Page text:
In her first foray into cinema, Safi Faye acts in Jean Rouch’s 1970 comedy about two Nigerien entrepreneurs whose research trip to Paris becomes a sharp lesson in ‘reverse ethnography’.
Damouré Zika and Lam Ibrahim Dia, who have an import–export business in Niger, learn of a competitor’s plans to construct a multistorey building in the capital. Viewing it as a symbol of capitalistic success, they travel to Paris to gather ideas for their own building but quickly become bemused by the eccentricities of the French and their way of life, picking up a motley crew to bring back to their country.
Little by Little satirises Eurocentric ethnographic practices with fervour while displaying Rouch’s distinct ethno-fiction approach to filmmaking. Much of the improvised dialogue and events stemmed from the cinéma vérité pioneer’s close collaboration with his friends and subjects (Zika and Dia’s journey to Ghana to search for work alongside Illo Goudal was the subject of Rouch’s 1967 film Jaguar). Among them was Faye, who, after her involvement in this production, went on to study both ethnology and cinema, forging her own pathway into ethnographic documentaries.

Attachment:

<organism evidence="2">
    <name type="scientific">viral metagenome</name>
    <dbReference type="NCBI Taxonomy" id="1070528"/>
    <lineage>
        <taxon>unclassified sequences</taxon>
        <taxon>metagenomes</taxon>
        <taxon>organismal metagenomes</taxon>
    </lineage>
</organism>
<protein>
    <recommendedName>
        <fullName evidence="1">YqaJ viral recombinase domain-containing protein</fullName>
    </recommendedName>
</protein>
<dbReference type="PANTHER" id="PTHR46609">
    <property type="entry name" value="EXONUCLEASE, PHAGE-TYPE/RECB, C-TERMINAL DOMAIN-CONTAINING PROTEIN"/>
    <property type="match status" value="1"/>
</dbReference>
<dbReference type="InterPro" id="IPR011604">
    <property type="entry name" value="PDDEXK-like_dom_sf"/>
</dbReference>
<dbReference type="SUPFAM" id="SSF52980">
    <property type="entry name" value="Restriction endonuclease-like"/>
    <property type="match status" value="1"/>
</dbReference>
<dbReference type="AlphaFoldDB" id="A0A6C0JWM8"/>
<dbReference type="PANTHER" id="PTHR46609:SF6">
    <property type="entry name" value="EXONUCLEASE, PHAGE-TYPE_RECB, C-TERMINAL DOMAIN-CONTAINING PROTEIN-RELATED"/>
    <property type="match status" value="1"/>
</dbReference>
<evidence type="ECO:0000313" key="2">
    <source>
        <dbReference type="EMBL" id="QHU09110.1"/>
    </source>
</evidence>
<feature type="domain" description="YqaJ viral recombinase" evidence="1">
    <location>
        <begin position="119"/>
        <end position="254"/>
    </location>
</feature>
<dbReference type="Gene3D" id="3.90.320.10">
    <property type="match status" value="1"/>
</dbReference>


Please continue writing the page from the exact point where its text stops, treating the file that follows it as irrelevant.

A truly mesmerizing, frequently hilarious, and provocative masterpiece.
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